WMU News

Show spolights art by people with disabilities

May 28, 1999

KALAMAZOO -- An art show opening June 4 provides ample evidence that people with disabilities don't have any handicap when it comes to creating art.

Works produced by seven artists with developmental disabilities and other impairments are being displayed in Western Michigan University's Unified Clinics on the third floor of the University Medical and Health Sciences Building at 1000 Oakland Drive. Pieces run the gamut from paintings and drawings to prints and mixed media. Some three-dimensional pieces also are included.

The show's opening from 5 to 8 p.m. is being included in the Arts Council of Kalamazoo's Gallery Hop on June 4 and will let people not only see the art, but also meet the artists.

The artists are clients of the Center for Disability Services, formerly the Center for Developmentally Disabled Adults. They are the first group to take part in a new center art program that started after one client requested an art class. The program now serves about 30 artists in five groups meeting twice a week.

Tom Mills, a center activity therapist and photographer, shepherded the program into existence about eight months ago. He since has passed the brush on to Julie Osborn, a center art therapist and artist.

Mills and Osborn agree that the program has been good for the center's clients, while at the same time showcasing some pretty significant talent. Pieces in the show are for sale and five already have been sold before the show officially opens.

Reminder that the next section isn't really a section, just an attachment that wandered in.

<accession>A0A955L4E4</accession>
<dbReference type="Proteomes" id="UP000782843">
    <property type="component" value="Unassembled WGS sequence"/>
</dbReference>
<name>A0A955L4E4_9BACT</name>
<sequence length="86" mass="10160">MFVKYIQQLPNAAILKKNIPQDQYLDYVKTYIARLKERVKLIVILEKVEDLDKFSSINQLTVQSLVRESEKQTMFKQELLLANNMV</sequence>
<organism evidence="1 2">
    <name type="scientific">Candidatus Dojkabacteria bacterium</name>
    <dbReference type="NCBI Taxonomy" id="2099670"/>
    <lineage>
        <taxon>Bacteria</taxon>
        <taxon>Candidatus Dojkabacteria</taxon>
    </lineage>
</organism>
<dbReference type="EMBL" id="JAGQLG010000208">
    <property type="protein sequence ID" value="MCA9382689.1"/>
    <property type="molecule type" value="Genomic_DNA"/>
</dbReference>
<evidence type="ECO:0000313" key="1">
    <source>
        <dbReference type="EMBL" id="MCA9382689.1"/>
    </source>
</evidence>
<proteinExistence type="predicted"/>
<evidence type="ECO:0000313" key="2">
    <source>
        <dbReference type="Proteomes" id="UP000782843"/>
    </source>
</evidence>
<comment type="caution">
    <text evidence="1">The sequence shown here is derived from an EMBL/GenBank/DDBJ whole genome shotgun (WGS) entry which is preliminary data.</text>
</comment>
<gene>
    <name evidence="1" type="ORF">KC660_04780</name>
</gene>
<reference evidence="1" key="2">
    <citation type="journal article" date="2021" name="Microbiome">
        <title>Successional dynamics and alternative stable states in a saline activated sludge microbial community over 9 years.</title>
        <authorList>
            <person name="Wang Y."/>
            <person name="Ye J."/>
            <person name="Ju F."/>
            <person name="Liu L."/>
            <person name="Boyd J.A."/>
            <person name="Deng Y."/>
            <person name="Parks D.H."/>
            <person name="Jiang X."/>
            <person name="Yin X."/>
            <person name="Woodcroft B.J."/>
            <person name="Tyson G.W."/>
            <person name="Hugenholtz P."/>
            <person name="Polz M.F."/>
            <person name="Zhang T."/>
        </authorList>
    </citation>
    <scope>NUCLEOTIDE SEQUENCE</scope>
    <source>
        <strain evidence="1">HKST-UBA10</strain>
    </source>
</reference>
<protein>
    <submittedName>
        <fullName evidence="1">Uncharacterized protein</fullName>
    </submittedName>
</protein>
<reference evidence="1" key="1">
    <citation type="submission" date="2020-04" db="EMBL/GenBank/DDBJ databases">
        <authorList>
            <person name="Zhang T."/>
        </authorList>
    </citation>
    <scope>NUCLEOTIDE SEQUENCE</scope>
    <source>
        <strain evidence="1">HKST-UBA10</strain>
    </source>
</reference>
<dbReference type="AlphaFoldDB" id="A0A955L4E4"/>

"They all look forward to the group and seem to really enjoy doing the art work and getting positive feedback for what they do," Osborn says. "They have a lot of freedom in the group and they really respond to that. Even their skill level seems to be developing. It's a good outlet for them."

Mills says some of the artists lack verbal skills and that creating art helps them communicate.

"I think they express themselves through their art, whether it's the choice of colors or subject matter, even the brush strokes," Mills says. "Their styles are very consistent. You can really tell who created what."

The program has temporarily set up shop at the YMCA on Maple Street. Osborn hopes to move it into a more permanent home in a local art studio, which would bring artists into closer contact with the community while helping it to attract more artists and expand offerings to possibly include pottery, photography and other art forms.

Whether the program continues to grow or not, its success already has been demonstrated. The proof is hanging in the WMU Unified Clinics. Mills calls the quality of the works on display and the images created "pretty exceptional."

Osborn agrees that the artists really say something in their work.

"They're so uninhibited with their art," Osborn says. "They're just very natural with it."

Anyone interested in taking part in the program or donating time or studio space should call Osborn at (616) 382-7041.

Media contact: Mark Schwerin, 616 387-8400, mark.schwerin@wmich.edu


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